Berlin, 1942: When Bruno returns home from school one day, he discovers that his belongings are being packed in crates. His father has received a promotion and the family must move to a new house far, far away, where there is no one to play with and nothing to do. A tall fence stretches as far as the eye can see and cuts him off from the strange people in the distance.
But Bruno longs to be an explorer and decides that there must be more to this desolate new place than meets the eye. While exploring his new environment, he meets another boy whose life and circumstances are very different from his own, and their meeting results in a friendship that has devastating consequences.
I’ve had The Boy in the Striped Pajamas on my shelf for a long time, years even. I knew the story subject matter was about the holocaust and the fact that the title indicated a child in a concentration camp, I honestly wasn’t sure I could handle reading it. But, I knew I would read it, because it’s an important book to read. Difficult stories teach us important lessons.
The story was as heart-wrenching and difficult as I thought it would be. I tried to imagine reading this as a middle school child who is not familiar with the subject matter. Discussion with a child is imperative for this book. Without context, there isn’t enough in the story alone to paint the full picture of the events as they unfold. Pre-discussion about WWII would be necessary. Conversation throughout the reading may be helpful, but certainly discussion after reading would be important.
There were times that I grew frustrated with protagonist Bruno’s innocence and naivety and often had to remind myself that he was only nine years old. Of course a child at that age would naturally be more self-centered and not be able to quite put the clues together of just how different someone’s world can be, even though they only live on the other side of a fence. Bruno was aware there were differences, but his highly protected German up bringing prevented him from even understanding the conditions that Jewish people were forced to endure. As he tried to find common ground with his new friend Shmuel, he kept missing the mark as to just how different their lives were, even though he was seeing the situation before his very eyes.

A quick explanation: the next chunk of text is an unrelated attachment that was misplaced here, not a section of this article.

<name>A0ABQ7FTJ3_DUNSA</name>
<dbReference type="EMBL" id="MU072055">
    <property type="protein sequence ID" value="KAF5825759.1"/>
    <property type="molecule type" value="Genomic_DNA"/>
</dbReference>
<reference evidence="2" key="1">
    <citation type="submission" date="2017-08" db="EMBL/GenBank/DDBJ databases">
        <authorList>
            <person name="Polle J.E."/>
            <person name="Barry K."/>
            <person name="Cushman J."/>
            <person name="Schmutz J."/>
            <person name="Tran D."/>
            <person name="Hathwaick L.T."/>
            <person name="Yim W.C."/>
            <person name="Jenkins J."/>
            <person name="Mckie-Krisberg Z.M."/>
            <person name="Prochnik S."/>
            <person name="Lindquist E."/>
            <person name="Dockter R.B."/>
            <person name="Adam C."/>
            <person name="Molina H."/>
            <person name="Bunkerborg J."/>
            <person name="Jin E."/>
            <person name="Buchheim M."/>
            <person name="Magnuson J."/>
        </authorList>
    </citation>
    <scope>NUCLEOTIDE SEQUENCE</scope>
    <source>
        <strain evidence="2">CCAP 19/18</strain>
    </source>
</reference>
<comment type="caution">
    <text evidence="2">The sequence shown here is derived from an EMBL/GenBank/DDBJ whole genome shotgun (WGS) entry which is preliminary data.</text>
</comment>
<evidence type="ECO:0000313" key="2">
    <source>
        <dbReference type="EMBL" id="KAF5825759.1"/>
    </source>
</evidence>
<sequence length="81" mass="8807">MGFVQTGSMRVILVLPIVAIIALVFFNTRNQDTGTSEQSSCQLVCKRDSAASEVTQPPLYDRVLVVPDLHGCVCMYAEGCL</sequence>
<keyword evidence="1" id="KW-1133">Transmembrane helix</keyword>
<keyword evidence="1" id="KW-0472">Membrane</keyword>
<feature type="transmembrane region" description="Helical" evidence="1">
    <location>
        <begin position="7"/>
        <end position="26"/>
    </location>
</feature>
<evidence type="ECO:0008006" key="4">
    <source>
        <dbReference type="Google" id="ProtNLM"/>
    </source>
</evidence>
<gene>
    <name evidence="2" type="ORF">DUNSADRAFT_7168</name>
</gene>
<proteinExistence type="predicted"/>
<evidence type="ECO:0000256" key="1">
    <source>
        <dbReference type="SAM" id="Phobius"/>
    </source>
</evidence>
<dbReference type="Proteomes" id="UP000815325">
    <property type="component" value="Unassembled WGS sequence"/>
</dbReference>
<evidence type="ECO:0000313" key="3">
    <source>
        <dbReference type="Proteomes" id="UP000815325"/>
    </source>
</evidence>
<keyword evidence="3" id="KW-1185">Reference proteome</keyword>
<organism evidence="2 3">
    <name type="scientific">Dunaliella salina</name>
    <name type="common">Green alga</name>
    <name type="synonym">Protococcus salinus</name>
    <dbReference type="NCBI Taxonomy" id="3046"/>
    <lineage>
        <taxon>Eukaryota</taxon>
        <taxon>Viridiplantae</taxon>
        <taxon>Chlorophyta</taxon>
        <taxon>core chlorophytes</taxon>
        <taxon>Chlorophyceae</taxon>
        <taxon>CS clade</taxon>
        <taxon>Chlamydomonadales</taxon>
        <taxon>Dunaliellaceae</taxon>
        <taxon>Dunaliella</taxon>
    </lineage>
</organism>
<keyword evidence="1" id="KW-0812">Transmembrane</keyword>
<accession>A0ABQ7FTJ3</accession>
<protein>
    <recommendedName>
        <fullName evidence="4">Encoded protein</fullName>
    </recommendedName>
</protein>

The Author’s Note at the end of the book, explains beautifully John Boyne’s thought process as to how he chose to tell his story from the vision that he saw in his mind. I found understanding this almost comforting at the end of the heart-wrenching story. He put so much thought into the point-of-view character, while hoping to assure respect for the victims and survivors of the holocaust.
I absolutely recommend this beautifully written story for teens and adults, and for children 11-13 with an adult available to discuss and support.
This is an unsolicited review, I purchased this book from a local bookstore.
- Paperback: 224 pages
- Publisher: Ember; Reprint edition (Oct. 23 2007)
- ISBN-13: 978-0385751537